In May 2003 Bernard Labadie left L’Opéra de Québec, where he had been the artistic and music director since July 1994, after conducting his last production, Verdi’s Rigoletto. During his tenure, he conducted over twenty operas by Verdi, Puccini, Bizet, Mozart, Rossini, Donizetti, Bellini, Humperdinck and Lehar. Since fall 2003, he takes up his duties at L’Opéra de Montréal, where he was appointed in April 2002. His official debut as artistic director took place in November 2003, when he conducted Thaïs by Massenet.
As a guest conductor, Bernard Labadie has directed all the major symphony orchestras in Canada. He also works extensively in the United States, where in 2002-2003 he has conducted the St. Paul Chamber Orchestra, the New World Symphony in Miami, and the Detroit and Minnesota symphony orchestras. In summer 2003, he made his debut at Glimmerglass Opera in Handel’s Orlando, and with the Los Angeles Philhamornic Orchestra at Hollywood Bowl. During the 2003-2004 and 2004-2005 seasons he will make debut appearances with the St. Louis, Utah, Oregon, Atlanta, Columbus and San Francisco orchestras, in addition to return engagements with the Seattle, Vancouver, Calgary and Edmonton orchestras and the New World Symphony.
Bernard Labadie is recognized as a specialist in the Baroque and Classical repertoire, and has conducted several Baroque orchestras including the Handel and Haydn Society in Boston, the New York Collegium and the Chicago Baroque. On 2003-2004 season, he appears for the first time with the Philharmonia Baroque in San Francisco.
H. Purcell — The Viruous Wife (incidental music)
A. Corelli — Concerto grosso Op. 6, No. 3 in C minor
G.P. Telemann — Concerto for viola in G Major
J.S. Bach — Brandenberg concerto No. 3 in G Major BWV 1048
G.F. Handel — Concerto grosso Alexander's Feast in C major
A. Vivaldi — Concerto for two violins in G Minor, Op. 3, No. 2
F. Geminiani — Concerto grosso in D Minor La Follia, after Corelli
Kaprálova String Quartet with Jaromir Klepac, piano
A. Dvorák — Dumky Trio (part), Piano Quintet, String Quartet - American
V. Kaprálova — String Quartet (part)
This concert is co-sponsored by The Wirth Institute of Austrian and Central European Studies and the Czech and Slovak Society of Arts and Sciences of Alberta SVU.
Andrew Dawes, violin
Patricia Shih, violin
Rivka Golani, viola
Antonio Lysy, cello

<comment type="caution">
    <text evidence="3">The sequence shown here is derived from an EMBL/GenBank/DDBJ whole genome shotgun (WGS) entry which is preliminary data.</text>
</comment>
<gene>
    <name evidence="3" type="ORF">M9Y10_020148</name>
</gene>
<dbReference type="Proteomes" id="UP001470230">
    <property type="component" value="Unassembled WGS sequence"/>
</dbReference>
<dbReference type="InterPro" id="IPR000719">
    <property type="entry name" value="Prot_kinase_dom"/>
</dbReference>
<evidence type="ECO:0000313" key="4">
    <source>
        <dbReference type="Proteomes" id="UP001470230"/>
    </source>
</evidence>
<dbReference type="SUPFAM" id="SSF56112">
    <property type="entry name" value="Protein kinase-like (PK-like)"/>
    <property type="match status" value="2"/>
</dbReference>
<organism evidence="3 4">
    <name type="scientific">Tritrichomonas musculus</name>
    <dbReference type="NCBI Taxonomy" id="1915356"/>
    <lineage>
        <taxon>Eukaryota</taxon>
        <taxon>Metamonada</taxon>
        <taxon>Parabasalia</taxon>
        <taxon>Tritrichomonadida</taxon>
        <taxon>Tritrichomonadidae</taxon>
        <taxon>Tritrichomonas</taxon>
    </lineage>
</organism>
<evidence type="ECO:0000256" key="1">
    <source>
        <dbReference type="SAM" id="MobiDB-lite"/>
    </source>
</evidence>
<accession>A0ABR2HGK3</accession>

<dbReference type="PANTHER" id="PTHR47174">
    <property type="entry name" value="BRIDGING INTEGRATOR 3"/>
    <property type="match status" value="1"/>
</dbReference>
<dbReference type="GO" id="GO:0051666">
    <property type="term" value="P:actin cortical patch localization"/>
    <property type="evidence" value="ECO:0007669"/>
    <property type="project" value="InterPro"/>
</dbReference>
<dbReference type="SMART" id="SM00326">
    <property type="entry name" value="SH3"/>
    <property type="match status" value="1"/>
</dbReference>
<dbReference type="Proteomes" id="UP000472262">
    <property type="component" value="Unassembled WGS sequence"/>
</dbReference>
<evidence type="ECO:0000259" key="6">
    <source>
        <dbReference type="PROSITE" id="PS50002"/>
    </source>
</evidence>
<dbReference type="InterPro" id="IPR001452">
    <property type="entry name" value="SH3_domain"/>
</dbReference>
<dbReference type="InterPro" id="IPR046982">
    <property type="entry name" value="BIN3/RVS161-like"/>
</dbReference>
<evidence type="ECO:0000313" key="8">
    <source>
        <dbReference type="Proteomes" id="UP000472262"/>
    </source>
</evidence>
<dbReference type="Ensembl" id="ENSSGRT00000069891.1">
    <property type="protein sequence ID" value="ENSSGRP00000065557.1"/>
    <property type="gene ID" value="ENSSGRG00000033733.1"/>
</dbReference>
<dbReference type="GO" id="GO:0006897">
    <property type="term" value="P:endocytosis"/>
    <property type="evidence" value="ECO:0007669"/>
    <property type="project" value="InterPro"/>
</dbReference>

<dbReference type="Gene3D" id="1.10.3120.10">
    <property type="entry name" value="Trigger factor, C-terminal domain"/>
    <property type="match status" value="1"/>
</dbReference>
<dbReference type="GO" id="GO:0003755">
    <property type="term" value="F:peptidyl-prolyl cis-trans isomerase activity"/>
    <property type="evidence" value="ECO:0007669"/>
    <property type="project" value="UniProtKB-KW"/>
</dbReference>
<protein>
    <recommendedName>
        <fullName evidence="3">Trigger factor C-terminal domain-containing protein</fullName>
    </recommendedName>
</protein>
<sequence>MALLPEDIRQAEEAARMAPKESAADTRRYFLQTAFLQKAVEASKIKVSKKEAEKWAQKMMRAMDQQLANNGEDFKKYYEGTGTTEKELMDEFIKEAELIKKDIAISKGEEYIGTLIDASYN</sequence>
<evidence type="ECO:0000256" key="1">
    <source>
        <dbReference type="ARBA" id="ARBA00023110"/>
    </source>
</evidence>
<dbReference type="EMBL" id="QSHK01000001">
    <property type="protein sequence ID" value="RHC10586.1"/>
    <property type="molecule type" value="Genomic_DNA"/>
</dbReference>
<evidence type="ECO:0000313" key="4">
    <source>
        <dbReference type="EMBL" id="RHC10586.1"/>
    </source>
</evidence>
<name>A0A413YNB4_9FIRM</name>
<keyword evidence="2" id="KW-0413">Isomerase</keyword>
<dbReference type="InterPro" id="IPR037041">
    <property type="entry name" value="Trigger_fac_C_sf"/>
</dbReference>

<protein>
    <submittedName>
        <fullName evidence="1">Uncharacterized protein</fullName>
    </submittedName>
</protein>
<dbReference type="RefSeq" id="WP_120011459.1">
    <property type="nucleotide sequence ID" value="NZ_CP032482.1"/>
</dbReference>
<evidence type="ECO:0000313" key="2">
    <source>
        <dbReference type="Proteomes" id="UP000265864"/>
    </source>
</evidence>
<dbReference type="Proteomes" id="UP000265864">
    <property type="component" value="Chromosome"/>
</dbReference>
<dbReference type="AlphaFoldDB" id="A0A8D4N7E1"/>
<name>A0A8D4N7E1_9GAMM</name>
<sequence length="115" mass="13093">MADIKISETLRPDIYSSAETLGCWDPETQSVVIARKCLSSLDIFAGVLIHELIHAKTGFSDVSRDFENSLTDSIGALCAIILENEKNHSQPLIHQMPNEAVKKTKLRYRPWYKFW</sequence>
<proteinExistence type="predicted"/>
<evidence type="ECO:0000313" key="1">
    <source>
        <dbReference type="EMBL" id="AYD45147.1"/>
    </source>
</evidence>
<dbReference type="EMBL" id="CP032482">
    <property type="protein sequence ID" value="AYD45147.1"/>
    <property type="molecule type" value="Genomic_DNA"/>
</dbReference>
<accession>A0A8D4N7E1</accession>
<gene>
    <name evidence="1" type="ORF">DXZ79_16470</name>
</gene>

Wilmer Fawcett, contrabass
James Campbell, clarinet
Kenneth MacDonald, French horn
George Zukerman, bassoon
Octagon 2005 features some of Canada’s most widely recorded instrumental soloists in a programme built around the rarely heard Octet, by Franz Schubert, and the newly commissioned Concerto for Eight by Canadian composer Malcolm Forsyth. Other works to be performed in this year’s Kilburn Memorial Concert are Johann Strauss’ Fledermaus overture, arranged for octet by Brett Dean, and the Serenata In Vana by Danish composer Carl August Nielsen.
The ensemble was first formed in 1999 and since then has undertaken five national tours, with concert appearances in such major venues as The Glenn Gould Studio in Toronto, the Chan Centre in Vancouver, Edmonton’s Convocation Hall, The Eckhardt-Gramaté Hall at the University of Winnipeg, and, at the invitation of the Governor General, Rideau Hall, to celebrate the 2003 premiere of Concerto for Eight.
Johann Strauss — Overture, "Die Fledermaus" (arranged for cctet by Brett Dean)
Carl August Nielsen — Serenata in Vana
Malcolm Forsythe — Concerto for Eight
Franz Schubert — Octet in F Major, Op. 166
About the Musicians
As might be expected of a group that includes three members of the Order of Canada, Octagon 2005 offers to its audiences an impressive concentration of talent and performing experience.
Andrew Dawes, O.C., is one of Canada’s most distinguished violinists, acclaimed around the world as a recitalist, chamber musician, and soloist. A founding member of the world-renowned Orford String Quartet, he also served as first violinist with the celebrated Tokyo String Quartet.
Patricia Shih’s career as a violinist began with a Carnegie Hall debut at the age of 15. A prize winning recitalist, she is now first violinist with UBC’s Quartet in Residence, the Borealis String Quartet, which was recently elevated to national fame as BC Finalist in the cross-country CBC Great Canadian Music Dream competition.
Rivka Golani, for whom more than 200 works, including 30 concertos, have been written, is recognized as one of the great violists and musicians of modern times.